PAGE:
The Innocence of Father Brown
The Three Tools of Death
Both by calling and conviction Father Brown knew better than most of us, that every man
is dignified when he is dead. But even he felt a pang of incongruity when he was knocked
up at daybreak and told that Sir Aaron Armstrong had been murdered. There was
something absurd and unseemly about secret violence in connection with so entirely
entertaining and popular a figure. For Sir Aaron Armstrong was entertaining to the point
of being comic; and popular in such a manner as to be almost legendary. It was like
hearing that Sunny Jim had hanged himself; or that Mr. Pickwick had died in Hanwell.
For though Sir Aaron was a philanthropist, and thus dealt with the darker side of our
society, he prided himself on dealing with it in the brightest possible style. His political
and social speeches were cataracts of anecdotes and "loud laughter"; his bodily health
was of a bursting sort; his ethics were all optimism; and he dealt with the Drink problem
(his favourite topic) with that immortal or even monotonous gaiety which is so often a
mark of the prosperous total abstainer.
The established story of his conversion was familiar on the more puritanic platforms
and pulpits, how he had been, when only a boy, drawn away from Scotch theology to
Scotch whisky, and how he had risen out of both and become (as he modestly put it) what
he was. Yet his wide white beard, cherubic face, and sparkling spectacles, at the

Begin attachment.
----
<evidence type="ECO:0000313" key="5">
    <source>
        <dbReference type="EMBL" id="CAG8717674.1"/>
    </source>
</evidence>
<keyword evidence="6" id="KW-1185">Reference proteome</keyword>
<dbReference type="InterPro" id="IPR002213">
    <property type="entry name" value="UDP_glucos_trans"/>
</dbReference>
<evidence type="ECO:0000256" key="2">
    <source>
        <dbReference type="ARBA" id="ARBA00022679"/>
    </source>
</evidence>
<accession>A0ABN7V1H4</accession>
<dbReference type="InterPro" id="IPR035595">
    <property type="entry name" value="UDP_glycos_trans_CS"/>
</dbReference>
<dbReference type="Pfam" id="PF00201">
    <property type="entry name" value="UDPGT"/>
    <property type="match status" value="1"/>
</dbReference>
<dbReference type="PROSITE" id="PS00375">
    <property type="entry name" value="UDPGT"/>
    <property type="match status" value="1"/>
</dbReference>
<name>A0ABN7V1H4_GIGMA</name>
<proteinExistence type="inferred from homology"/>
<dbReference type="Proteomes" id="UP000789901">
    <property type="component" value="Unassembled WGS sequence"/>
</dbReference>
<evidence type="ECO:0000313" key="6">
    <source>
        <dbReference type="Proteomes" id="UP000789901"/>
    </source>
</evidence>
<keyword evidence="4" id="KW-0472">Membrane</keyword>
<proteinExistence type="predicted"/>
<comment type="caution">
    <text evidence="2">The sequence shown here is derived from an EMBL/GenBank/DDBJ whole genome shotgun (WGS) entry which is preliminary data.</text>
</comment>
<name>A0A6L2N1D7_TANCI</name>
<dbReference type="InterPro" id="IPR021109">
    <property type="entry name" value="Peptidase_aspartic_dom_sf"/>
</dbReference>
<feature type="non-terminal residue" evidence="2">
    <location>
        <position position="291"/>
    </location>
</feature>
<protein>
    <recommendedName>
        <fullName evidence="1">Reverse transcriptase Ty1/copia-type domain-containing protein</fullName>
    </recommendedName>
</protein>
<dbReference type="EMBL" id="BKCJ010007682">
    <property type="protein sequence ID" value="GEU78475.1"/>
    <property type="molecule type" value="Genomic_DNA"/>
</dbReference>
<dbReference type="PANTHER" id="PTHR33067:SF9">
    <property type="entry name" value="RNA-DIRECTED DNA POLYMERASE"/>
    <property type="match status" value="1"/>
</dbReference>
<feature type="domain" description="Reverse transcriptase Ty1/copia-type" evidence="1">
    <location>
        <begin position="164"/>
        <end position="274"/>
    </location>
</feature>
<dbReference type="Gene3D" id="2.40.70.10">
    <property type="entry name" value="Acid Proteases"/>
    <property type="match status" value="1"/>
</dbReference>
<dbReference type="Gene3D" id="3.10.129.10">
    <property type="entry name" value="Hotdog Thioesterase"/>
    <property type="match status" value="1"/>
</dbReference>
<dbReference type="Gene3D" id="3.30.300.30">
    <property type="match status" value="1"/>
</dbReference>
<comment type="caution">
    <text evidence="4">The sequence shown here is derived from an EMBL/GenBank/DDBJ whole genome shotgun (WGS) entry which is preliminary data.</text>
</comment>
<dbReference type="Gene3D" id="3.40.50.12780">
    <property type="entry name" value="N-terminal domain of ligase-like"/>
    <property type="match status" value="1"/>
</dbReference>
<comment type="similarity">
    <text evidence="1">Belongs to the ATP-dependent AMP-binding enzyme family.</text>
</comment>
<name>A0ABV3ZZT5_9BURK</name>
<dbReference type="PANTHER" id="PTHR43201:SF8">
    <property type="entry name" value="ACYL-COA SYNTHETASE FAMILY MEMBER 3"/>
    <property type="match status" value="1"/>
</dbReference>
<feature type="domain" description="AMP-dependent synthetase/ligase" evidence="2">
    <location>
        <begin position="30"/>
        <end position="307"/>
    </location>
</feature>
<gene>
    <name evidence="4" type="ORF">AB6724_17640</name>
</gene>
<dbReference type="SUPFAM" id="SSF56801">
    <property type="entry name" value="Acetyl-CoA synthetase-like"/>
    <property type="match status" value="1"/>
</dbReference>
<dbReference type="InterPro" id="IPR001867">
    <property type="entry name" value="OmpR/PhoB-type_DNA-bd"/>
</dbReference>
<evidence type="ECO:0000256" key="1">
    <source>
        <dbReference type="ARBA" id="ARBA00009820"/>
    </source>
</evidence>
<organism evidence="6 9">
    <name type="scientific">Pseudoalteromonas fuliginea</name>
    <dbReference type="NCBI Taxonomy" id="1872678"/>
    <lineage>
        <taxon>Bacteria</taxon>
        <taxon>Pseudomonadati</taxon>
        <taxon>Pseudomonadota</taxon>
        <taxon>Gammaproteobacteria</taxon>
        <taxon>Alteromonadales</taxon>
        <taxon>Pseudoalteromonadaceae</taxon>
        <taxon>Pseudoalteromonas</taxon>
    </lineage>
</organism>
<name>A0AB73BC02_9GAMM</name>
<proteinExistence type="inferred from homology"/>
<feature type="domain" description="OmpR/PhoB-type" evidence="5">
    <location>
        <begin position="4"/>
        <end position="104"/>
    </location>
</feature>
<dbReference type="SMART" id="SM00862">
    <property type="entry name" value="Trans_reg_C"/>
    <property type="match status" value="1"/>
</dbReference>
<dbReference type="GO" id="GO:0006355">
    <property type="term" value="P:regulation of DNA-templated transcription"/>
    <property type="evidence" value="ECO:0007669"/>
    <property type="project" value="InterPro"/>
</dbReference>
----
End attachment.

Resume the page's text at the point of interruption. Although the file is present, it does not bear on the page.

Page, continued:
numberless dinners and congresses where they appeared, made it hard to believe,
somehow, that he had ever been anything so morbid as either a dram-drinker or a
Calvinist. He was, one felt, the most seriously merry of all the sons of men.
He had lived on the rural skirt of Hampstead in a handsome house, high but not broad,
a modern and prosaic tower. The narrowest of its narrow sides overhung the steep green
bank of a railway, and was shaken by passing trains. Sir Aaron Armstrong, as he
boisterously explained, had no nerves. But if the train had often given a shock to the
house, that morning the tables were turned, and it was the house that gave a shock to the
The engine slowed down and stopped just beyond that point where an angle of the
house impinged upon the sharp slope of turf. The arrest of most mechanical things must
be slow; but the living cause of this had been very rapid. A man clad completely in black,
even (it was remembered) to the dreadful detail of black gloves, appeared on the ridge
above the engine, and waved his black hands like some sable windmill. This in itself
would hardly have stopped even a lingering train. But there came out of him a cry which
was talked of afterwards as something utterly unnatural and new. It was one of those
shouts that are horridly distinct even when we cannot hear what is shouted. The word in
this case was "Murder!"
But the engine-driver swears he would have pulled up just the same if he had heard only
the dreadful and definite accent and not the word.